Anglo-French Rivalry in the Colonies
The rapid conquest of new territories by European powers inevitably led to friction over their ill- or undefined borders. Seas and oceans— the new routes for trade exchanges— became sites for rivalry and conflict. Local ambitions could sometimes be opposed to those of the homeland, especially when the colonists came to the bitter realization that their future was being played out on the battlefields of Europe. Any territorial gains or losses in the colonies mattered little; it was during negotiations that European powers, mainly France and Britain, divided the world between them according to military outcomes, exchanging territories and the people who lived there. This can most clearly be seen in the deep sense of abandonment felt by the Acadians and Canadians after the Treaties of Utrecht (1713) and Paris (1763) respectively, which persists even today in the collective memories in Acadia and Quebec.
While the French empire became increasingly coherent in the mid-18th century as its various components were integrated into a single trading system (a triangular commerce centred on the slave trade), it is striking to note that the Seven Years’ War began in the Ohio Valley two years before the declaration of war between France and Britain. The open hostility between New France and the Thirteen Colonies was of course linked to that between France and Britain, but it had its own dynamics and characteristics that were almost independent of those of their homelands. Over time, these particularities gradually evolved into desires for freedom and military confrontations between colonies and their mother countries, as was the case with Britain and the Thirteen Colonies in the early 1770s. During this conflict, France decided to ally with its former enemy to counter the territorial, political and commercial hegemony of the Britain Empire. Canada, still mainly inhabited by French speakers, made the opposite decision, remaining loyal to London to preserve the advantages it had acquired from its conquerors. It must be said, however, that the French monarchy never considered recovering its lost colony…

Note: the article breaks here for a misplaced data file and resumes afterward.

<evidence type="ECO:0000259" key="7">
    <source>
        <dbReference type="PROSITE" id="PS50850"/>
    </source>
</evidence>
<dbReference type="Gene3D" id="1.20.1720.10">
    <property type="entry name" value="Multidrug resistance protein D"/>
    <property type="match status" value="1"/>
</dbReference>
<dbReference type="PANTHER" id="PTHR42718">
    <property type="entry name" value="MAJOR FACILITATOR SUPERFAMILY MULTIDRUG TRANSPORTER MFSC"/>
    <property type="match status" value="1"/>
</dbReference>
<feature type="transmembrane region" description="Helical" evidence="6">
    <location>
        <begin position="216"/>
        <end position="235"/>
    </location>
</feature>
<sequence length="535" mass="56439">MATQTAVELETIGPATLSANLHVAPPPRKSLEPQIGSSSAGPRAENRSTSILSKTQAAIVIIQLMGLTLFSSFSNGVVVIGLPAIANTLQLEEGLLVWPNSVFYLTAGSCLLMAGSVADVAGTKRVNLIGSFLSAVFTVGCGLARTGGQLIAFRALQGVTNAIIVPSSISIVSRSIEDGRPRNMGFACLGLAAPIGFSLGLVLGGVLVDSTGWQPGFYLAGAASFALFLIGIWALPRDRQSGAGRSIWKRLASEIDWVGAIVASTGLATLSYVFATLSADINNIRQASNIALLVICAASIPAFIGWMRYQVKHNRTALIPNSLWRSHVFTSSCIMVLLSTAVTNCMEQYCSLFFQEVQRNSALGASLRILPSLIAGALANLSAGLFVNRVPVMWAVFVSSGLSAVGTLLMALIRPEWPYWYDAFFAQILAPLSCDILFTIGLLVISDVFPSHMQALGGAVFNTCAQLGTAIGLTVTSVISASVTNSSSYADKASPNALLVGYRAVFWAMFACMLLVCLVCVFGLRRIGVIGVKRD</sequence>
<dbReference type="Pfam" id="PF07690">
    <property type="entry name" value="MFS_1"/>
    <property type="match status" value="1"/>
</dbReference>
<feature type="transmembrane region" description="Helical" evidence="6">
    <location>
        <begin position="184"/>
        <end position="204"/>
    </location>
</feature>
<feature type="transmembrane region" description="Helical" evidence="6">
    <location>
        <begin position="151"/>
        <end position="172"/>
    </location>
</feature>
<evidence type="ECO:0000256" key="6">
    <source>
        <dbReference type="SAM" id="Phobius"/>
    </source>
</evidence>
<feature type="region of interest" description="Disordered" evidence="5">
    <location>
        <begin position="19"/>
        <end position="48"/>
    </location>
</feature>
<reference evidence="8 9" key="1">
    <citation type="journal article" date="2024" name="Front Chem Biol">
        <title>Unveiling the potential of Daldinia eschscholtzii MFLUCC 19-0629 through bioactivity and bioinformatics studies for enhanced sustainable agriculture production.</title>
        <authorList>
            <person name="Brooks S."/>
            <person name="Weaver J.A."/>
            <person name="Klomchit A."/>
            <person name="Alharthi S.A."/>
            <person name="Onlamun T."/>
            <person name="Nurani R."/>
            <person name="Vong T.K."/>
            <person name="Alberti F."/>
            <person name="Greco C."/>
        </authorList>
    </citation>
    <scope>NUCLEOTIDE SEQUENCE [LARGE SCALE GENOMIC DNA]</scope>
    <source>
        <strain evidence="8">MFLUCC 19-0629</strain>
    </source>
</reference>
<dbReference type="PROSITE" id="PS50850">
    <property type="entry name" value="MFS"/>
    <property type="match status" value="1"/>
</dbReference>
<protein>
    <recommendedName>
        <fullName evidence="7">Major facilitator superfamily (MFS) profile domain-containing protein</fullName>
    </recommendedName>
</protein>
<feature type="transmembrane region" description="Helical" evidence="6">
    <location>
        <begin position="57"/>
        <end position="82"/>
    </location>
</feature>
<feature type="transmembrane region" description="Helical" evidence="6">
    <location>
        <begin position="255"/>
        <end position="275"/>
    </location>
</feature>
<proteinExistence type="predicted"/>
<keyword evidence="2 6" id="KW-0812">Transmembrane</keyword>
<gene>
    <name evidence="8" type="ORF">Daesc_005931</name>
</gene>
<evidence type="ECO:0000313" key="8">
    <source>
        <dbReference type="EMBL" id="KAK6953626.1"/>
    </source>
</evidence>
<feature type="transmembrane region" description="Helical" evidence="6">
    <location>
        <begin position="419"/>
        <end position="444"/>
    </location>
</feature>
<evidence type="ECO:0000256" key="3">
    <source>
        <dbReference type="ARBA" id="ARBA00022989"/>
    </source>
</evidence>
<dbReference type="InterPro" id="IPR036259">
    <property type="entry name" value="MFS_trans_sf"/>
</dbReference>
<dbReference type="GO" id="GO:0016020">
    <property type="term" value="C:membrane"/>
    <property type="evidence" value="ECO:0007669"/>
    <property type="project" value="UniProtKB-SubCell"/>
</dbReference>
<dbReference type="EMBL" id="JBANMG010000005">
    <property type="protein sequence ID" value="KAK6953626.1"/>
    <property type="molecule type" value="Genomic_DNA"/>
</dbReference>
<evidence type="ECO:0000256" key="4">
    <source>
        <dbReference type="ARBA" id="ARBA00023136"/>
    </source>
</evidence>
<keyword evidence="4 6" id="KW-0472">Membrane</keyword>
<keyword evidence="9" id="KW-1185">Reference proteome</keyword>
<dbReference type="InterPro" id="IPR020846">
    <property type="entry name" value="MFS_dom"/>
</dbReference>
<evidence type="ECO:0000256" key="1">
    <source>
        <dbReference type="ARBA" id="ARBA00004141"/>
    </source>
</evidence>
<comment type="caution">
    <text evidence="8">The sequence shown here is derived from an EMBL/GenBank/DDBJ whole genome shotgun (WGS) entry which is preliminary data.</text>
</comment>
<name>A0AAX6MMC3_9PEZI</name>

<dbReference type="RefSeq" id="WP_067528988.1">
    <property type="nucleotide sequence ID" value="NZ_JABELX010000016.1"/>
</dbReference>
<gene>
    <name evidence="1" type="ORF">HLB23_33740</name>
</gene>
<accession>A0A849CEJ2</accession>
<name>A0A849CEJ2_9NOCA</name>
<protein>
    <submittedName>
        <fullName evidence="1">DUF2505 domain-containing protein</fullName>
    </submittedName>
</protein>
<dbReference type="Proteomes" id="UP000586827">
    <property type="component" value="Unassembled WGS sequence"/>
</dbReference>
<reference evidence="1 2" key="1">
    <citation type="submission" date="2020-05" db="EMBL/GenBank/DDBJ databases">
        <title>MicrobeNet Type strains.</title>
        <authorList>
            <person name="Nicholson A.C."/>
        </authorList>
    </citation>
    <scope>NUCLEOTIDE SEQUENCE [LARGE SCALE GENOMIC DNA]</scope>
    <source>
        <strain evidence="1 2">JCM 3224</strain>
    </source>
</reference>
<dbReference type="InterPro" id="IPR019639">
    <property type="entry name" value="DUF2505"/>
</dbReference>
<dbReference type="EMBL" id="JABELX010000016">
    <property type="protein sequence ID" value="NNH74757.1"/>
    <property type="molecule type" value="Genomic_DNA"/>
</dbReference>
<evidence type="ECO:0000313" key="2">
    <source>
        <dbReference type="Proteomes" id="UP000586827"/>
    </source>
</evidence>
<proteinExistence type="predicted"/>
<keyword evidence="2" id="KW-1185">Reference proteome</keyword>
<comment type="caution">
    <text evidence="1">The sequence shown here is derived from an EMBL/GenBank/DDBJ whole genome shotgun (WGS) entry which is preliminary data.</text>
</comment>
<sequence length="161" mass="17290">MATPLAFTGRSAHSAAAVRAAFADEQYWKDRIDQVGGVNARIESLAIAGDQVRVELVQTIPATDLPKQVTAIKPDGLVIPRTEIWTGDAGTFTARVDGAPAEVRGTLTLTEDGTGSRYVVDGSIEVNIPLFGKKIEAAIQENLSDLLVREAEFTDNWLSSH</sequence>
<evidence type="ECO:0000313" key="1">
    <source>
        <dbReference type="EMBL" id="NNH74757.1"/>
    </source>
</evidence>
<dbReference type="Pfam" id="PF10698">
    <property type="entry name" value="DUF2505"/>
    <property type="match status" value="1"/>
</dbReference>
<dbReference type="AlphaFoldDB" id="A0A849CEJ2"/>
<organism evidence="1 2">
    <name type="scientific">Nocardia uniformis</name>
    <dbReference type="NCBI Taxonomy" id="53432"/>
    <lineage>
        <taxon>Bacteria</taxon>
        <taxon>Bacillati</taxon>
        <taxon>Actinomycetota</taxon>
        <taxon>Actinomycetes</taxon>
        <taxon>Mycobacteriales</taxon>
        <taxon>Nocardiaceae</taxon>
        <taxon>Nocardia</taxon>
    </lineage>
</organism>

This was the key difference between the French and British perceptions of their colonial domains. For France, its colonies were mainly peripheral territories. Faithful to its “Pré carré” policy, its primary concerns were in Europe, in particular the consolidation of the Dunkirk-Strasbourg line, its role as an arbiter on the continent and the balance of power which it intended to extend overseas. France intended North America as a far-off theatre of operations where they could divert British forces and “tie up” as many enemy troops as possible without sending large military contingents of their own. While strategic on the European stage, the colonies were also seen as a “boulevard” (in other words, a defence) for the Antilles. As a result, New France became a military society in which each man was a potential combatant. It was exactly the opposite for Britain, which gave its American colonies a central place in its imperial politics, commerce and strategy. The North Atlantic became Britain’s absolute priority and maritime hegemony was paramount. More generally, France was convinced that British domination of the colonial world (often called the “universal monarchy”) would affect the balance of power on the European continent, while the British accepted European stability as the price for sating its desire for an overseas empire.